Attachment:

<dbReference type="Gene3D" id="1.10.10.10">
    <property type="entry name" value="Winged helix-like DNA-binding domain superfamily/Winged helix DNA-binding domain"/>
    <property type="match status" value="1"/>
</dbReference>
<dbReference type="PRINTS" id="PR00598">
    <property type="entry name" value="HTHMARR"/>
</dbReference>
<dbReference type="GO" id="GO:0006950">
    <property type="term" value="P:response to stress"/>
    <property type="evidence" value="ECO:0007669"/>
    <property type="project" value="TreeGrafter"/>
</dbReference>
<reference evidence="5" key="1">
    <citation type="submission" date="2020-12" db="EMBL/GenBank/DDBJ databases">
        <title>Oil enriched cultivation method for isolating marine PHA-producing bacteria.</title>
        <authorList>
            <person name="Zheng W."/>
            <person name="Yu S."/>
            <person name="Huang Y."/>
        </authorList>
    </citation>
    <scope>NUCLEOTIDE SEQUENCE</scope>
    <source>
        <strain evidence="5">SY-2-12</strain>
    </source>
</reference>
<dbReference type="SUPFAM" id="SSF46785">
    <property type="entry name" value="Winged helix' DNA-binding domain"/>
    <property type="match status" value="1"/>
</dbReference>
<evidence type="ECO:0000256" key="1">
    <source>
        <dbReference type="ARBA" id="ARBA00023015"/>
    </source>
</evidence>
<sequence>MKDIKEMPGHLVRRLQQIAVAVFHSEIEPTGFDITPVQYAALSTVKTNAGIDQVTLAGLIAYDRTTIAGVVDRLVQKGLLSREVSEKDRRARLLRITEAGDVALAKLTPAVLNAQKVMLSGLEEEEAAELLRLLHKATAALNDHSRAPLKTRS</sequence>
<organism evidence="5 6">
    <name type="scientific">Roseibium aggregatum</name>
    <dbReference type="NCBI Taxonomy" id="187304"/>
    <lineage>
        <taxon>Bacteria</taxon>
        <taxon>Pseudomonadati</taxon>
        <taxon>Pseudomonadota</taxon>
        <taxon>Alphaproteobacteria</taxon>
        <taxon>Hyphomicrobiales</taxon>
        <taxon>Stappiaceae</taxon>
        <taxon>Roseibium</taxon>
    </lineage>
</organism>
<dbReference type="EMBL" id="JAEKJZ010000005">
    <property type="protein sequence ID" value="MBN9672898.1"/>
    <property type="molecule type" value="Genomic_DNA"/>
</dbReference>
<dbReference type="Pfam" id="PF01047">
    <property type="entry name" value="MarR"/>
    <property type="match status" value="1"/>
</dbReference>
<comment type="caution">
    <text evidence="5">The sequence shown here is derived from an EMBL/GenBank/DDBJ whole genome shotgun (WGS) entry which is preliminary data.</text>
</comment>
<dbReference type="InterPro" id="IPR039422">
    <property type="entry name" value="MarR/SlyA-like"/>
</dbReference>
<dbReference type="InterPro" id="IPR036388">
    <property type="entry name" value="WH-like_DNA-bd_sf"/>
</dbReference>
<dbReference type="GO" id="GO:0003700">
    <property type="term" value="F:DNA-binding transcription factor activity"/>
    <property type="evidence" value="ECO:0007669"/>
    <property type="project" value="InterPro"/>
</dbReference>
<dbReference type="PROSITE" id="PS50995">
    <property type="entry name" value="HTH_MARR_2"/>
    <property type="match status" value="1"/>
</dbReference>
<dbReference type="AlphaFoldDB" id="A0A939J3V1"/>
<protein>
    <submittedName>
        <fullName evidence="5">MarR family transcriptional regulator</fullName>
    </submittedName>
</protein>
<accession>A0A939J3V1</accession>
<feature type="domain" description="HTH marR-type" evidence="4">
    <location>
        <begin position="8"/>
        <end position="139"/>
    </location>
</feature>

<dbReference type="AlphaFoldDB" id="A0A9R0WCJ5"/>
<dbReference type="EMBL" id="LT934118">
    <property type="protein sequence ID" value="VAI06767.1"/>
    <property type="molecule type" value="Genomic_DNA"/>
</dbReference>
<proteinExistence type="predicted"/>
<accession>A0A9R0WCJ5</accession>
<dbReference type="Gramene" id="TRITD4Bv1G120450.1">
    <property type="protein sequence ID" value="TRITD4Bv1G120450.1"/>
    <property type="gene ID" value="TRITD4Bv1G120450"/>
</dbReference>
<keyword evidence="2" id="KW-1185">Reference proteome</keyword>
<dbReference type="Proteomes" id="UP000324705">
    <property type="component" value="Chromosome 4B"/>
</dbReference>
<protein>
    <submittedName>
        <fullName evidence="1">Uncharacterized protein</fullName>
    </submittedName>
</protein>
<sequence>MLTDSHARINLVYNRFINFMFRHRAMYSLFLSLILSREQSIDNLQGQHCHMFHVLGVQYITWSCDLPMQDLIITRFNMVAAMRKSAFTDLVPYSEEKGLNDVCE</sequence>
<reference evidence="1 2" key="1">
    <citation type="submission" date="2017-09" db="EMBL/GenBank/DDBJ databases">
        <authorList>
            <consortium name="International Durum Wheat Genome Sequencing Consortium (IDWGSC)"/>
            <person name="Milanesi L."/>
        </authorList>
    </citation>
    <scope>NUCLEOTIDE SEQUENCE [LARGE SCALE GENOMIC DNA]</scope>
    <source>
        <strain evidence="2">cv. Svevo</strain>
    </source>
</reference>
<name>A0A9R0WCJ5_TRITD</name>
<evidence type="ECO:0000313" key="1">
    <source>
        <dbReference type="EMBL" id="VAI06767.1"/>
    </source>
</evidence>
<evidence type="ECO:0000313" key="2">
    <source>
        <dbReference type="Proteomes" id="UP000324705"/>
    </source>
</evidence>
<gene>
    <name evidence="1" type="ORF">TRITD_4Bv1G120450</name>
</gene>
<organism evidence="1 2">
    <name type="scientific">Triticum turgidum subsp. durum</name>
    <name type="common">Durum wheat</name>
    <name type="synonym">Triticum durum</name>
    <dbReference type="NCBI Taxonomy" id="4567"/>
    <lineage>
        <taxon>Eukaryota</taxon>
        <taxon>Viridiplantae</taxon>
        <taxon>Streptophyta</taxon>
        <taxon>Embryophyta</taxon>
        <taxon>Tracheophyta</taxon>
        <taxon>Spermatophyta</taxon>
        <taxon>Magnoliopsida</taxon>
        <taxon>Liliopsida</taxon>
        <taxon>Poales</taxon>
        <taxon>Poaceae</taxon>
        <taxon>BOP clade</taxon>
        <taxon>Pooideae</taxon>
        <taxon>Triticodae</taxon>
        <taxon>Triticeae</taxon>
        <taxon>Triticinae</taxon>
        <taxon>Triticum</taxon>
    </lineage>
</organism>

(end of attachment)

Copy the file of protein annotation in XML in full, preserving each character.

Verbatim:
<dbReference type="Gene3D" id="1.10.10.10">
    <property type="entry name" value="Winged helix-like DNA-binding domain superfamily/Winged helix DNA-binding domain"/>
    <property type="match status" value="1"/>
</dbReference>
<dbReference type="PRINTS" id="PR00598">
    <property type="entry name" value="HTHMARR"/>
</dbReference>
<dbReference type="GO" id="GO:0006950">
    <property type="term" value="P:response to stress"/>
    <property type="evidence" value="ECO:0007669"/>
    <property type="project" value="TreeGrafter"/>
</dbReference>
<reference evidence="5" key="1">
    <citation type="submission" date="2020-12" db="EMBL/GenBank/DDBJ databases">
        <title>Oil enriched cultivation method for isolating marine PHA-producing bacteria.</title>
        <authorList>
            <person name="Zheng W."/>
            <person name="Yu S."/>
            <person name="Huang Y."/>
        </authorList>
    </citation>
    <scope>NUCLEOTIDE SEQUENCE</scope>
    <source>
        <strain evidence="5">SY-2-12</strain>
    </source>
</reference>
<dbReference type="SUPFAM" id="SSF46785">
    <property type="entry name" value="Winged helix' DNA-binding domain"/>
    <property type="match status" value="1"/>
</dbReference>
<evidence type="ECO:0000256" key="1">
    <source>
        <dbReference type="ARBA" id="ARBA00023015"/>
    </source>
</evidence>
<sequence>MKDIKEMPGHLVRRLQQIAVAVFHSEIEPTGFDITPVQYAALSTVKTNAGIDQVTLAGLIAYDRTTIAGVVDRLVQKGLLSREVSEKDRRARLLRITEAGDVALAKLTPAVLNAQKVMLSGLEEEEAAELLRLLHKATAALNDHSRAPLKTRS</sequence>
<organism evidence="5 6">
    <name type="scientific">Roseibium aggregatum</name>
    <dbReference type="NCBI Taxonomy" id="187304"/>
    <lineage>
        <taxon>Bacteria</taxon>
        <taxon>Pseudomonadati</taxon>
        <taxon>Pseudomonadota</taxon>
        <taxon>Alphaproteobacteria</taxon>
        <taxon>Hyphomicrobiales</taxon>
        <taxon>Stappiaceae</taxon>
        <taxon>Roseibium</taxon>
    </lineage>
</organism>
<dbReference type="EMBL" id="JAEKJZ010000005">
    <property type="protein sequence ID" value="MBN9672898.1"/>
    <property type="molecule type" value="Genomic_DNA"/>
</dbReference>
<dbReference type="Pfam" id="PF01047">
    <property type="entry name" value="MarR"/>
    <property type="match status" value="1"/>
</dbReference>
<comment type="caution">
    <text evidence="5">The sequence shown here is derived from an EMBL/GenBank/DDBJ whole genome shotgun (WGS) entry which is preliminary data.</text>
</comment>
<dbReference type="InterPro" id="IPR039422">
    <property type="entry name" value="MarR/SlyA-like"/>
</dbReference>
<dbReference type="InterPro" id="IPR036388">
    <property type="entry name" value="WH-like_DNA-bd_sf"/>
</dbReference>
<dbReference type="GO" id="GO:0003700">
    <property type="term" value="F:DNA-binding transcription factor activity"/>
    <property type="evidence" value="ECO:0007669"/>
    <property type="project" value="InterPro"/>
</dbReference>
<dbReference type="PROSITE" id="PS50995">
    <property type="entry name" value="HTH_MARR_2"/>
    <property type="match status" value="1"/>
</dbReference>
<dbReference type="AlphaFoldDB" id="A0A939J3V1"/>
<protein>
    <submittedName>
        <fullName evidence="5">MarR family transcriptional regulator</fullName>
    </submittedName>
</protein>
<accession>A0A939J3V1</accession>
<feature type="domain" description="HTH marR-type" evidence="4">
    <location>
        <begin position="8"/>
        <end position="139"/>
    </location>
</feature>

<dbReference type="AlphaFoldDB" id="A0A9R0WCJ5"/>
<dbReference type="EMBL" id="LT934118">
    <property type="protein sequence ID" value="VAI06767.1"/>
    <property type="molecule type" value="Genomic_DNA"/>
</dbReference>
<proteinExistence type="predicted"/>
<accession>A0A9R0WCJ5</accession>
<dbReference type="Gramene" id="TRITD4Bv1G120450.1">
    <property type="protein sequence ID" value="TRITD4Bv1G120450.1"/>
    <property type="gene ID" value="TRITD4Bv1G120450"/>
</dbReference>
<keyword evidence="2" id="KW-1185">Reference proteome</keyword>
<dbReference type="Proteomes" id="UP000324705">
    <property type="component" value="Chromosome 4B"/>
</dbReference>
<protein>
    <submittedName>
        <fullName evidence="1">Uncharacterized protein</fullName>
    </submittedName>
</protein>
<sequence>MLTDSHARINLVYNRFINFMFRHRAMYSLFLSLILSREQSIDNLQGQHCHMFHVLGVQYITWSCDLPMQDLIITRFNMVAAMRKSAFTDLVPYSEEKGLNDVCE</sequence>
<reference evidence="1 2" key="1">
    <citation type="submission" date="2017-09" db="EMBL/GenBank/DDBJ databases">
        <authorList>
            <consortium name="International Durum Wheat Genome Sequencing Consortium (IDWGSC)"/>
            <person name="Milanesi L."/>
        </authorList>
    </citation>
    <scope>NUCLEOTIDE SEQUENCE [LARGE SCALE GENOMIC DNA]</scope>
    <source>
        <strain evidence="2">cv. Svevo</strain>
    </source>
</reference>
<name>A0A9R0WCJ5_TRITD</name>
<evidence type="ECO:0000313" key="1">
    <source>
        <dbReference type="EMBL" id="VAI06767.1"/>
    </source>
</evidence>
<evidence type="ECO:0000313" key="2">
    <source>
        <dbReference type="Proteomes" id="UP000324705"/>
    </source>
</evidence>
<gene>
    <name evidence="1" type="ORF">TRITD_4Bv1G120450</name>
</gene>
<organism evidence="1 2">
    <name type="scientific">Triticum turgidum subsp. durum</name>
    <name type="common">Durum wheat</name>
    <name type="synonym">Triticum durum</name>
    <dbReference type="NCBI Taxonomy" id="4567"/>
    <lineage>
        <taxon>Eukaryota</taxon>
        <taxon>Viridiplantae</taxon>
        <taxon>Streptophyta</taxon>
        <taxon>Embryophyta</taxon>
        <taxon>Tracheophyta</taxon>
        <taxon>Spermatophyta</taxon>
        <taxon>Magnoliopsida</taxon>
        <taxon>Liliopsida</taxon>
        <taxon>Poales</taxon>
        <taxon>Poaceae</taxon>
        <taxon>BOP clade</taxon>
        <taxon>Pooideae</taxon>
        <taxon>Triticodae</taxon>
        <taxon>Triticeae</taxon>
        <taxon>Triticinae</taxon>
        <taxon>Triticum</taxon>
    </lineage>
</organism>